Dorie's suggestion for today's cookie is to make it as one large cookie, and serve it at the table, letting everyone break pieces off to enjoy. I took these cookies to my family's St. Patrick's Day corn beef and cabbage dinner on March 17th, and didn't think anyone would want to be breaking off cookie pieces after the little ones got their hands on a large cookie. So I decided to make them into smaller cookies.
I didn't want to make actual cut-out cookies, because I wanted these to retain a rustic look. So I used a pizza cutter, and just cut up the rolled out and chilled dough into rectangles.
I used the fork to make the pattern, and thought I had gone deep enough, but a lot of it dissapeared after baking. Dorie must really press the fork in to get the lines like in the book photo.
A note about dying the cookies green. I like the color they turned out, they're a bit swirled, and not too bright green. I achieved this by adding the food coloring to the food processor after the water had been added and the dough pulsed a few times. I think I would've had a more consistent green color if I'd added the food coloring to the water, and pulsed them both in at the same time. I also could have added the food coloring to the egg white, and had a "painted" green top on the cookie. I'm happy with the swirled look, but if you wanted to dye these cookies and wanted a more consistent look, I'd try one of the other options.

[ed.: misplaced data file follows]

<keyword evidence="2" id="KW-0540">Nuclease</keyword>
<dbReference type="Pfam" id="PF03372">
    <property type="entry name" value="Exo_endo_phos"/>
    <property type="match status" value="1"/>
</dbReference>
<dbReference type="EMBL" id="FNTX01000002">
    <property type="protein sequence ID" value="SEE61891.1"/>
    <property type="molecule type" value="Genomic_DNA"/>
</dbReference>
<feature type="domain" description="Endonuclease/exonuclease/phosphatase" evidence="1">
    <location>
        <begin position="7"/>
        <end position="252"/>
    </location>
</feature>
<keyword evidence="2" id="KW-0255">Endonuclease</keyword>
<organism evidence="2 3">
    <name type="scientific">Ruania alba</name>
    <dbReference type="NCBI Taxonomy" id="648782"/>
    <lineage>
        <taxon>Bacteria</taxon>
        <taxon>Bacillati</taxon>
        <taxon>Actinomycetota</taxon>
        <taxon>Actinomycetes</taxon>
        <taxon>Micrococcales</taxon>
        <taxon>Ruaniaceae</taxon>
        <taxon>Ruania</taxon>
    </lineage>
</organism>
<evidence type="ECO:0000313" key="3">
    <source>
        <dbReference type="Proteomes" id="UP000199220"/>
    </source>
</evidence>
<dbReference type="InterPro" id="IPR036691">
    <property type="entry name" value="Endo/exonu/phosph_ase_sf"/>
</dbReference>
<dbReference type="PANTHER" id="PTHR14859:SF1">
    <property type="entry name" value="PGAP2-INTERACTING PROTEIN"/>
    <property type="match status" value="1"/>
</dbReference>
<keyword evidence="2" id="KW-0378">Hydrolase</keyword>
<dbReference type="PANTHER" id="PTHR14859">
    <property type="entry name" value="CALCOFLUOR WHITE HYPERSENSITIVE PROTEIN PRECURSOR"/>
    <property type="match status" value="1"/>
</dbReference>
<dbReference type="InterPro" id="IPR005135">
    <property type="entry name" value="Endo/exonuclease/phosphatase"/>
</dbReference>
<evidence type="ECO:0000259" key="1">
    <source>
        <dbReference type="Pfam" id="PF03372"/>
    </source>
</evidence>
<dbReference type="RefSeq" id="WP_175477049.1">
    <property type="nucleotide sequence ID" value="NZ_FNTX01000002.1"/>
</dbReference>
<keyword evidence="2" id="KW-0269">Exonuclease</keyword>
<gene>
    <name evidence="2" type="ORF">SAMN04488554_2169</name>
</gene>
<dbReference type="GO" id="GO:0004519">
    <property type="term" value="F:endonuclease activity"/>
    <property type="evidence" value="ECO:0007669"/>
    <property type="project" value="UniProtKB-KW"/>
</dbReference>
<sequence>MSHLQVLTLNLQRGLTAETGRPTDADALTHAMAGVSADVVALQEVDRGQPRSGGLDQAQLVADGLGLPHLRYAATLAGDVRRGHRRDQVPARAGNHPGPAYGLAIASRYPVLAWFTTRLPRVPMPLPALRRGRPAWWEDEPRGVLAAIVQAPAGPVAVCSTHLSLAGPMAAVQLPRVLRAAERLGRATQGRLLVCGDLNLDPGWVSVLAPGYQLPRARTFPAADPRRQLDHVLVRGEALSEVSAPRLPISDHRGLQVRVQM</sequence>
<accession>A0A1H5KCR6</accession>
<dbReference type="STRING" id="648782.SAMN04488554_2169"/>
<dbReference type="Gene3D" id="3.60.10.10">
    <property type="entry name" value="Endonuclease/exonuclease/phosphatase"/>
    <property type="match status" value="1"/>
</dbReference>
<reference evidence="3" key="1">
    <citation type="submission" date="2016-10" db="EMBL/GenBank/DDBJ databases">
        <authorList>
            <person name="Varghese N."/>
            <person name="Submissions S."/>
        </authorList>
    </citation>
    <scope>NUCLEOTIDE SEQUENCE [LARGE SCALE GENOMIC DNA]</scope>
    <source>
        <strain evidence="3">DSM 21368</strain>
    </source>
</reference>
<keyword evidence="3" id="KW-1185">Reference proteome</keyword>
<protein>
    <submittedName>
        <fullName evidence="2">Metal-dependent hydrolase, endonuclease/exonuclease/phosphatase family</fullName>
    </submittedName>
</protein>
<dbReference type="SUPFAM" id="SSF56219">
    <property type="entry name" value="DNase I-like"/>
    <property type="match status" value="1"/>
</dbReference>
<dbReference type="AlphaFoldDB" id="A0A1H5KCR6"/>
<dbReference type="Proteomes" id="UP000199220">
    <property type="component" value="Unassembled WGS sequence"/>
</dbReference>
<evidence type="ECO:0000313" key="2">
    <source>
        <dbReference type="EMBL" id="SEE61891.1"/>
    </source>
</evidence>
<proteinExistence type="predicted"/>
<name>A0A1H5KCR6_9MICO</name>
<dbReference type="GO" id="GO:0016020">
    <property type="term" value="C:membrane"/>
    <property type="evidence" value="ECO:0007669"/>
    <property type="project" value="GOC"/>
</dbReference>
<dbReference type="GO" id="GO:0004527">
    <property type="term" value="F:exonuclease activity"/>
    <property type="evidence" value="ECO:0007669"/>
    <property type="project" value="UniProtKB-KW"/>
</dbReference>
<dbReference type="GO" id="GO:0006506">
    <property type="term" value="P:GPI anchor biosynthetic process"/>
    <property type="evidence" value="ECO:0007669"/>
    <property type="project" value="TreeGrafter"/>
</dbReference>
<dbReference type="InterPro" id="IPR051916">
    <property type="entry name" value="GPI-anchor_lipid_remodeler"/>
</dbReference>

Overall, nobody in my family was a huge fan of these. They were slightly salty, but not really that sweet. And I don't think I'll make them again, because I couldn't help feeling like I was making homemade play-dough when I was rolling out the dough.
Happy Irish/French Friday with Dorie! You can see how the cookie crumbled for the other bloggers at frenchfridayswithdorie.com!
Edit: I used 1 teaspoon of Kosher salt, and thought these were more salty than sweet. It seems that others used a different kind of salt (sel gris was what we were told to use) and maybe had a different result.